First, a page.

A study in Nepal showed that "a strategy of combining work with child care is conditional upon a particular combination of ecological and socio-demographic characteristics, such as the seasonal demand for labour, the geographical dispersion of family members in nuclear families, long birth intervals, and an egalitarian and flexible distribution of work" [16].

These examples from rural peasant communities suggest that our assumptions that women engaged in agricultural labour have no difficulties integrating work and child care are inaccurate or oversimplified, at best. In fact, rural women often face greater difficulties than urban women because there are seldom any child-care facilities available and the agricultural work is physically demanding. Policies addressing the integration of work and child care should also be directed to the work contexts of rural agricultural workers. Currently, few policies address this group of women.

Urbanization and change

Small-scale communal societies and even peasant villages are rapidly disappearing or being affected by global processes. These changes affect caregiving strategies. Although urban women will take advantage of opportunities for informal, temporary work, lack of preparation for the work opportunities and the inability to plan ahead cause disruption in child-care patterns for those women in the informal economy. Opportunities to bag charcoal, repair roads, collect and dry plastic bags, or sell a windfall of goods mysteriously obtained take priority over the needs of infants and young children. Mothers cannot plan for these occasions; they never know when work will be available. If they are able to obtain work for a few days, the pay is too low and the occasion too brief to employ household help. In this situation, infants are left in the care of neighbours or relatives.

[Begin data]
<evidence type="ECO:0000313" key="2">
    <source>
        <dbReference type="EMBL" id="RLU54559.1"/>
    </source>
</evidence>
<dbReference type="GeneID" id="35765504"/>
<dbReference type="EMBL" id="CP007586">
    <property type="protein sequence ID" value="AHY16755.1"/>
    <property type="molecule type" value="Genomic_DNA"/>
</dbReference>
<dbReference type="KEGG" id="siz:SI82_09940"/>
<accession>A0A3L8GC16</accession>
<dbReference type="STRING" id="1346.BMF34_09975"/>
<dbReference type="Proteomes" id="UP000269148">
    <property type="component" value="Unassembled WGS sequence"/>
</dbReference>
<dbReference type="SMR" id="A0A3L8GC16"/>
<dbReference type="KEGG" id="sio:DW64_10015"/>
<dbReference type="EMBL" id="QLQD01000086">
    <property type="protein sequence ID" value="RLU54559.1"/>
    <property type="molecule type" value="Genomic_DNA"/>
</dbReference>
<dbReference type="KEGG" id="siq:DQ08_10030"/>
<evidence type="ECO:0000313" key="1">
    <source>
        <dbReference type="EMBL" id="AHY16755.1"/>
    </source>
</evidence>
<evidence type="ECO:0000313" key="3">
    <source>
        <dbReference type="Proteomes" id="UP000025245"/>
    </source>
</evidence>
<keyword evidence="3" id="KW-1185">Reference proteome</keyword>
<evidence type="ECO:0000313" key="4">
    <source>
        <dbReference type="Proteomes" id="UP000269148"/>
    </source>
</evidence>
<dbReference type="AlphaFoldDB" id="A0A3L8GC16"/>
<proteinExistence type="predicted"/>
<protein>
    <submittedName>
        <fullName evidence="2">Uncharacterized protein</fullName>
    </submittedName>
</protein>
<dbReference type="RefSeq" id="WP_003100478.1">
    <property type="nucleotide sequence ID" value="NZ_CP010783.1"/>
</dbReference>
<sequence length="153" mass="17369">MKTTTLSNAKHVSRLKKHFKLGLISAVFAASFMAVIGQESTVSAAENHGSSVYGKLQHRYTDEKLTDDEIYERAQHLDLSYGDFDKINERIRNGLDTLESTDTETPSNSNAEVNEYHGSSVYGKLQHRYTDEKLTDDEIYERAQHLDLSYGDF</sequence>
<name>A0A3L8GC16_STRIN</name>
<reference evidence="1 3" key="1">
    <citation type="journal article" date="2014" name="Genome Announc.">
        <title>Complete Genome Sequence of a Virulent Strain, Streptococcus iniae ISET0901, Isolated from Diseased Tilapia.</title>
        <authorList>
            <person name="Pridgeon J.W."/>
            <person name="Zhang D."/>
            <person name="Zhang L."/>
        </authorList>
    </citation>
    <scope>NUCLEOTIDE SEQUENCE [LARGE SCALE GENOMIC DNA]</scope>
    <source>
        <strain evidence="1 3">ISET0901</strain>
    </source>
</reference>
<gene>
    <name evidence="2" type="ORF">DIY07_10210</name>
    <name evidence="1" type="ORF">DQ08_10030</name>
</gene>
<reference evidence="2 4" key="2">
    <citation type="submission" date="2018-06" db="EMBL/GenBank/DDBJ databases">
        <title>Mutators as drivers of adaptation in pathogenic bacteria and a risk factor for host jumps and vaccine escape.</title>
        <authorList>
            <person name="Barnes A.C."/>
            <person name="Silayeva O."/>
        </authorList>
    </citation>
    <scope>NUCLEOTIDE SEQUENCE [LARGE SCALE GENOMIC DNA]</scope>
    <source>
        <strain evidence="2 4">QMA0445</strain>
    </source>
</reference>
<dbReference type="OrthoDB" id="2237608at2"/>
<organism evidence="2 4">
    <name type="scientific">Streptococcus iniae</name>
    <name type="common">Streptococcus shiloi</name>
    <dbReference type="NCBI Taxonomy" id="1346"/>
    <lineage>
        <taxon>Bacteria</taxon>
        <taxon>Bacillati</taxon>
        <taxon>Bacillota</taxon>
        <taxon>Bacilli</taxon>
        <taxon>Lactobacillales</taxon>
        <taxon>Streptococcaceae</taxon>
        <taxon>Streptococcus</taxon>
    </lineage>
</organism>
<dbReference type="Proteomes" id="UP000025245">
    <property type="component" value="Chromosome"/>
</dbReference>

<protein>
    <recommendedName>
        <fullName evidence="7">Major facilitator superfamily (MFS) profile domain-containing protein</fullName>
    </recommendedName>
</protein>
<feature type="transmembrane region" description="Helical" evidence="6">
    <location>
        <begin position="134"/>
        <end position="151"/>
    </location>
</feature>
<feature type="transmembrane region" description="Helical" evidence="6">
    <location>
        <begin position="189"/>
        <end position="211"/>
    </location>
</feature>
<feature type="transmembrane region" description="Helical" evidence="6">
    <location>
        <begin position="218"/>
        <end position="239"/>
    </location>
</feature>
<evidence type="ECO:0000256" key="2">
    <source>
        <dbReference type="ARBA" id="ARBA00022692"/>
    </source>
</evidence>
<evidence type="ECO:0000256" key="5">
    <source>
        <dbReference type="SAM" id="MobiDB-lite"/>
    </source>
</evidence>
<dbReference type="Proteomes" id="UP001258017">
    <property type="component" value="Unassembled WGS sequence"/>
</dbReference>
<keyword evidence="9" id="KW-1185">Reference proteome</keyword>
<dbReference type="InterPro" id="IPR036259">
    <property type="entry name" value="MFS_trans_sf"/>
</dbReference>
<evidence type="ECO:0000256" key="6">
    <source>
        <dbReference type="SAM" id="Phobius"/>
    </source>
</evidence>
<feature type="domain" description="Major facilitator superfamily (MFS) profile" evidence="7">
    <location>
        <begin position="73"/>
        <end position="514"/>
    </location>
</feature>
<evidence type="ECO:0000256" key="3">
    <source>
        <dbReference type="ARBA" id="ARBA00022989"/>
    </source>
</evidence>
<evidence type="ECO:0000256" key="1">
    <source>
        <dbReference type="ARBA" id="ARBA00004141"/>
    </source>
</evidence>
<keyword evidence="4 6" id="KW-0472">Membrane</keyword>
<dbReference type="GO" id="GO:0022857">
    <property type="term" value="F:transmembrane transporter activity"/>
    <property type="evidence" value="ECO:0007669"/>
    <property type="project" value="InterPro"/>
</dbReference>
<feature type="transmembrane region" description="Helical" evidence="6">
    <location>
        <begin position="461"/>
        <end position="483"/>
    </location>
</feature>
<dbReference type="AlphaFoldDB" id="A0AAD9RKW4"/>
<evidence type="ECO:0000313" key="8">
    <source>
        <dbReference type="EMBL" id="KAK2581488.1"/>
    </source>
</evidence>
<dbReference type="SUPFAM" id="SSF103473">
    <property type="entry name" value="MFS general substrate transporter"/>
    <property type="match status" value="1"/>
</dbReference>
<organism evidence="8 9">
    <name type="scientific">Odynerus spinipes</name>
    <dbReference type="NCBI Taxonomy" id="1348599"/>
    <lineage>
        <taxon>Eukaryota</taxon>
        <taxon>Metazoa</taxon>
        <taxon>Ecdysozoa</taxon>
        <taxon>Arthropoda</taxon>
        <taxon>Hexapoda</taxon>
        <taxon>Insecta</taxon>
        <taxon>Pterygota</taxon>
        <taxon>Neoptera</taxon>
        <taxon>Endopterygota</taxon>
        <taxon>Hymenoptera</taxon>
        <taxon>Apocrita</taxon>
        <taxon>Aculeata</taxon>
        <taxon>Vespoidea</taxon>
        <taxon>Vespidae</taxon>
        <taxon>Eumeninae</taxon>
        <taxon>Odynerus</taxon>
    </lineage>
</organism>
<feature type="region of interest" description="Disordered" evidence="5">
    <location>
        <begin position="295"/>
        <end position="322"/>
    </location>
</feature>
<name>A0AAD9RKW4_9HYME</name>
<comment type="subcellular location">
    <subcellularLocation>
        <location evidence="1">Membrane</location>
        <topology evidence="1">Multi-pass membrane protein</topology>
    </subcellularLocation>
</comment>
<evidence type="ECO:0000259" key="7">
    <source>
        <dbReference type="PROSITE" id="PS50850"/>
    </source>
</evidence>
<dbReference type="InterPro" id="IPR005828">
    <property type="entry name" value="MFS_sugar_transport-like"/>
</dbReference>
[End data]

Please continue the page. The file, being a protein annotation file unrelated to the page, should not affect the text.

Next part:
Although these work opportunities cannot be anticipated, informal work can often be carried out at or near home. In these cases, work and care of infants are compatible. For the majority of the urban poor, regular salaried employment is rare. It is only monthly salaried workers that receive either maternity leave or maternity entitlements of any kind. More often, women workers are fired when their pregnancy becomes obvious.

Another factor affecting women's capacity to care for their infants and young children is scheduling. Unpredictable shift changes, night work, and lack of control over work schedules make child care difficult. In addition, the patterns of feeding for infants and young children may change significantly from the beginning to the middle or end of the month or pay period, depending on available income.

There is a shortage of part-time jobs for women in cities like Singapore. Many do shift work in the electrical or electronic industries. It was reported that 58% of 16,017 shift workers in 419 manufacturing firms were women. Singapore women take up permanent night work nearly three times more often than men in order to meet their family obligations. A study of the child-care problems of low-income mothers found that 43% of the working mothers were shift workers. Often, women send their children out to board or to live with relatives and visit their children on weekends or less often. "The issue of whether a married woman can successfully combine home and a career arouses a strong emotional reaction from the public, which demonstrates that women's work is now defined as work outside the home and is therefore considered incompatible with family responsibilities" [17].